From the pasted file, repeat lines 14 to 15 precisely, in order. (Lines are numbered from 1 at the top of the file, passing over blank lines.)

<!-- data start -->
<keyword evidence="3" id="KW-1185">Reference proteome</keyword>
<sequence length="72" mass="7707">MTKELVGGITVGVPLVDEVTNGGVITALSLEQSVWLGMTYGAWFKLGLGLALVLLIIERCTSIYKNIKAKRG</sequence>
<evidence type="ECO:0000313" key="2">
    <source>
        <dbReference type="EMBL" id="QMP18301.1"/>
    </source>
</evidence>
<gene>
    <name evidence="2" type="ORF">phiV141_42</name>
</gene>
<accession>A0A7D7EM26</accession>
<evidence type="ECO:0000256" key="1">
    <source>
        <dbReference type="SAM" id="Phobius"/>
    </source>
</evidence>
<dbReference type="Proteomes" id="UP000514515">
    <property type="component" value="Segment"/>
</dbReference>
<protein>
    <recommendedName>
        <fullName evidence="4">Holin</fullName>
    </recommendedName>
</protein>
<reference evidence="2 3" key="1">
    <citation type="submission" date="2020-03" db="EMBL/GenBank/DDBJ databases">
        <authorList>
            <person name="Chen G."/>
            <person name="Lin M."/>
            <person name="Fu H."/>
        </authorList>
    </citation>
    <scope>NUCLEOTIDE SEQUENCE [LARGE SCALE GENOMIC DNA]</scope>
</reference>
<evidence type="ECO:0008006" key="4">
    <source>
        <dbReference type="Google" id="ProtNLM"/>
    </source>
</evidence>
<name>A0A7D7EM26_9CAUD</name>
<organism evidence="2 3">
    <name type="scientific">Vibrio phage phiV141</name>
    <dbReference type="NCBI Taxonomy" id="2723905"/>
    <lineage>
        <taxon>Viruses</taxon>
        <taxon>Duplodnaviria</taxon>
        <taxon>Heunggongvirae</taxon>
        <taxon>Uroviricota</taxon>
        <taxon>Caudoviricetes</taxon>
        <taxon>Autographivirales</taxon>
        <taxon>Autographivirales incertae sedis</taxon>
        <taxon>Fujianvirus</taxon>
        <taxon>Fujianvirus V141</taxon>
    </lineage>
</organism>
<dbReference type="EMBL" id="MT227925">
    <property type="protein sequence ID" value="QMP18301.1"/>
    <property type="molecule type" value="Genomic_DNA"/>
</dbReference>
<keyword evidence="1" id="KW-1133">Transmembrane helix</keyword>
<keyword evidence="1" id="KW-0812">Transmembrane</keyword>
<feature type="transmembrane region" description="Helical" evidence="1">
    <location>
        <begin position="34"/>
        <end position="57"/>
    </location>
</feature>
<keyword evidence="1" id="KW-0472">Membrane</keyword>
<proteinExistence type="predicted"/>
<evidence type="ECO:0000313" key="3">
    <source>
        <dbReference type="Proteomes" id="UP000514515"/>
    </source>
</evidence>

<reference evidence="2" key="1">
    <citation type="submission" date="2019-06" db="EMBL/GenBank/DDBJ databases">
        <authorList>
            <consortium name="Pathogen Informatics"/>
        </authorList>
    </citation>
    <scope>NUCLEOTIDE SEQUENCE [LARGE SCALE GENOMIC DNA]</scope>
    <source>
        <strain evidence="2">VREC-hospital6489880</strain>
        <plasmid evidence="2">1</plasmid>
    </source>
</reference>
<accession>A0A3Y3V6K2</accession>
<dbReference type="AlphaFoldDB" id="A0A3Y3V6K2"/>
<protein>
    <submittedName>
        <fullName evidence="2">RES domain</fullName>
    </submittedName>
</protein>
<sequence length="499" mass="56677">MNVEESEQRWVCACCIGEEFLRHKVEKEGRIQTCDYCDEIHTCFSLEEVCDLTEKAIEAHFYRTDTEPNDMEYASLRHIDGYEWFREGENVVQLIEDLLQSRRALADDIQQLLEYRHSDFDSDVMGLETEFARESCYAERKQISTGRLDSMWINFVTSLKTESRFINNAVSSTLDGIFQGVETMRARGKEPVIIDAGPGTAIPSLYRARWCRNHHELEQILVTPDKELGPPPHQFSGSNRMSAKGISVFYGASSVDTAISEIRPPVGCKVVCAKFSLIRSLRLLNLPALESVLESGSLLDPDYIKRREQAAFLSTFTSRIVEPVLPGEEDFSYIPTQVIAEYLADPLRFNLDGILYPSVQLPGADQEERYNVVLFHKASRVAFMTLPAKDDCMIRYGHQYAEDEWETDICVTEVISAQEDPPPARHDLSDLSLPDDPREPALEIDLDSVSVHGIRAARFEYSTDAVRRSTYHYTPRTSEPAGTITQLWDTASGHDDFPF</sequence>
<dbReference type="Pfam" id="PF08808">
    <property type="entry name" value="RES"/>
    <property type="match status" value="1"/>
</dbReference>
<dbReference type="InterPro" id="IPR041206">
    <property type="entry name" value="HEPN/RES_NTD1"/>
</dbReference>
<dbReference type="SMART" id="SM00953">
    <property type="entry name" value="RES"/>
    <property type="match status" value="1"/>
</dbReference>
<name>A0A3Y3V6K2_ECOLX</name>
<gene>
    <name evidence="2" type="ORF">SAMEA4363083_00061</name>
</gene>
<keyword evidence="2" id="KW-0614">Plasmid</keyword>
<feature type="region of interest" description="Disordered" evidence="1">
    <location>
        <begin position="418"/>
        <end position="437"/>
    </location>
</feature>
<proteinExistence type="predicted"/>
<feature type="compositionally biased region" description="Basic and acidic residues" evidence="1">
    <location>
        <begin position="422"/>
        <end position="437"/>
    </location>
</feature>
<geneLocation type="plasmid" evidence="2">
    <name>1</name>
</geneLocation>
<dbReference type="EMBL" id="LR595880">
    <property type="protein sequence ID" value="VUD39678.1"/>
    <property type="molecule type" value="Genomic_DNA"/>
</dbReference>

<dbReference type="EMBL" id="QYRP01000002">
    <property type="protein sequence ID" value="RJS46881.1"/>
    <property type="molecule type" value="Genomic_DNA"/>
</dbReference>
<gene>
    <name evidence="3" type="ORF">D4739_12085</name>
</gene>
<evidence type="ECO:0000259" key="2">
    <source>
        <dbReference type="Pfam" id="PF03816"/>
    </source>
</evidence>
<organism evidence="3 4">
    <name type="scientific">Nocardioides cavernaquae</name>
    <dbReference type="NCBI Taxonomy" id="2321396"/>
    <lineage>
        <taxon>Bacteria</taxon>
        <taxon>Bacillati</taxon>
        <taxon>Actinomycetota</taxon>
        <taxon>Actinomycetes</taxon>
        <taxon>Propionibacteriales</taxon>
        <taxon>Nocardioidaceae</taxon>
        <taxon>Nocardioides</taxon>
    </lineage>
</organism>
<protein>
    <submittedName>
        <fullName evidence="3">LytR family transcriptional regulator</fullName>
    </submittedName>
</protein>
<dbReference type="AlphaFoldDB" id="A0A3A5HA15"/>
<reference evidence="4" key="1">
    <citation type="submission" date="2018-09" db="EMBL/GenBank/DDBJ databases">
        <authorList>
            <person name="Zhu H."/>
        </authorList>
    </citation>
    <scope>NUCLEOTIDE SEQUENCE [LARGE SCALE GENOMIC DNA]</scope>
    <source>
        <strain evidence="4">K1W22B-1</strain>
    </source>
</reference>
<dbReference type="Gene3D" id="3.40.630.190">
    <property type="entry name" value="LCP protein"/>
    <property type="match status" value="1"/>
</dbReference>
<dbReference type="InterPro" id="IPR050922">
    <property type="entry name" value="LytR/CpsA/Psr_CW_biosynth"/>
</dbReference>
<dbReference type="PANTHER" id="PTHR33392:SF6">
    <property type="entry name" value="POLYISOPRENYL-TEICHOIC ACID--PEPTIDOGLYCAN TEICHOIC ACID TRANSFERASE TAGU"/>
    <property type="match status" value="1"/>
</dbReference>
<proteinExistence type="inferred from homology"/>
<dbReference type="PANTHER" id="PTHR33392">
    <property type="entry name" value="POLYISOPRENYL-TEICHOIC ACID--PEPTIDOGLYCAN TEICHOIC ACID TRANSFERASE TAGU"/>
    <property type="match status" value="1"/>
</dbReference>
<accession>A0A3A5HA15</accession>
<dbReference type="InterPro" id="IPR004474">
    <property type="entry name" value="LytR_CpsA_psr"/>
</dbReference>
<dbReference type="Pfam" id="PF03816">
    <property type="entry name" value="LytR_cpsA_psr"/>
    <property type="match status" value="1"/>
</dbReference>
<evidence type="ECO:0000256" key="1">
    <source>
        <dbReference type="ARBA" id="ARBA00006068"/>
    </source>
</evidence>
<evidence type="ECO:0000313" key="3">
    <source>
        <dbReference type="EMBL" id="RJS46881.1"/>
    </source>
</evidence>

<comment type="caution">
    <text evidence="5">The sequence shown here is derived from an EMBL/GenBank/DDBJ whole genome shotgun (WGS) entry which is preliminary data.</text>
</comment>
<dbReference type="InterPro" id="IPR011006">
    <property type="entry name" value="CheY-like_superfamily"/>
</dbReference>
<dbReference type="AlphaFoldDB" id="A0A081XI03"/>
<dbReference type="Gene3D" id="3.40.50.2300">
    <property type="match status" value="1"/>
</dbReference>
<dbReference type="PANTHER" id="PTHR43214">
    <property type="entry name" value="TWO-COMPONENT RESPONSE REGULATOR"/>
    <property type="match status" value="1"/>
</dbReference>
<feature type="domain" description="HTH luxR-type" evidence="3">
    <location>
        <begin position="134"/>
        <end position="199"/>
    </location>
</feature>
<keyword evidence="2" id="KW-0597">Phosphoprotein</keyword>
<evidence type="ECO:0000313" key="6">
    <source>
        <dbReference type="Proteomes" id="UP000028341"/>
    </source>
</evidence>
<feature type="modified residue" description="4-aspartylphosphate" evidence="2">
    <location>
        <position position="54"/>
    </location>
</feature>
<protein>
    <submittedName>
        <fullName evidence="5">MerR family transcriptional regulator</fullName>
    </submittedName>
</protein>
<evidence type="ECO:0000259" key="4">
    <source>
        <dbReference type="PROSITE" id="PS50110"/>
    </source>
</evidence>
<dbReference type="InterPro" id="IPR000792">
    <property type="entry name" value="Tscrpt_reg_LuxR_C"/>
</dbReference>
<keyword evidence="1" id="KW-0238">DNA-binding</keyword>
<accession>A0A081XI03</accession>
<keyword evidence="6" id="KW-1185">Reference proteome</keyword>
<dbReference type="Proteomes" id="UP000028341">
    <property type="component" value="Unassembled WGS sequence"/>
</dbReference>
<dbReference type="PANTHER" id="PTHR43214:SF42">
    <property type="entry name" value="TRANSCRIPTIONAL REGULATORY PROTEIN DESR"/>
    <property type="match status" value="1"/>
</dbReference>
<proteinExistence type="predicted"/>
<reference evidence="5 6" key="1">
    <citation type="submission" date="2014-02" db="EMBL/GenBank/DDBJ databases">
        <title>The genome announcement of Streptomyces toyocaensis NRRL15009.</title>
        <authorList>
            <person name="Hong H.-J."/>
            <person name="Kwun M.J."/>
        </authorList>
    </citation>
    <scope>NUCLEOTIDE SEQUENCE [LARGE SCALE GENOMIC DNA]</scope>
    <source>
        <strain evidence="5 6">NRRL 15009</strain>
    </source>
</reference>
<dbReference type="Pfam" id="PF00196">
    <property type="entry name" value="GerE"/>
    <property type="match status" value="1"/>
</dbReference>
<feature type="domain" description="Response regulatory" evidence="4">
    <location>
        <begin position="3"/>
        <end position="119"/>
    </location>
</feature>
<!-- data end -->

        <dbReference type="SAM" id="Phobius"/>
    </source>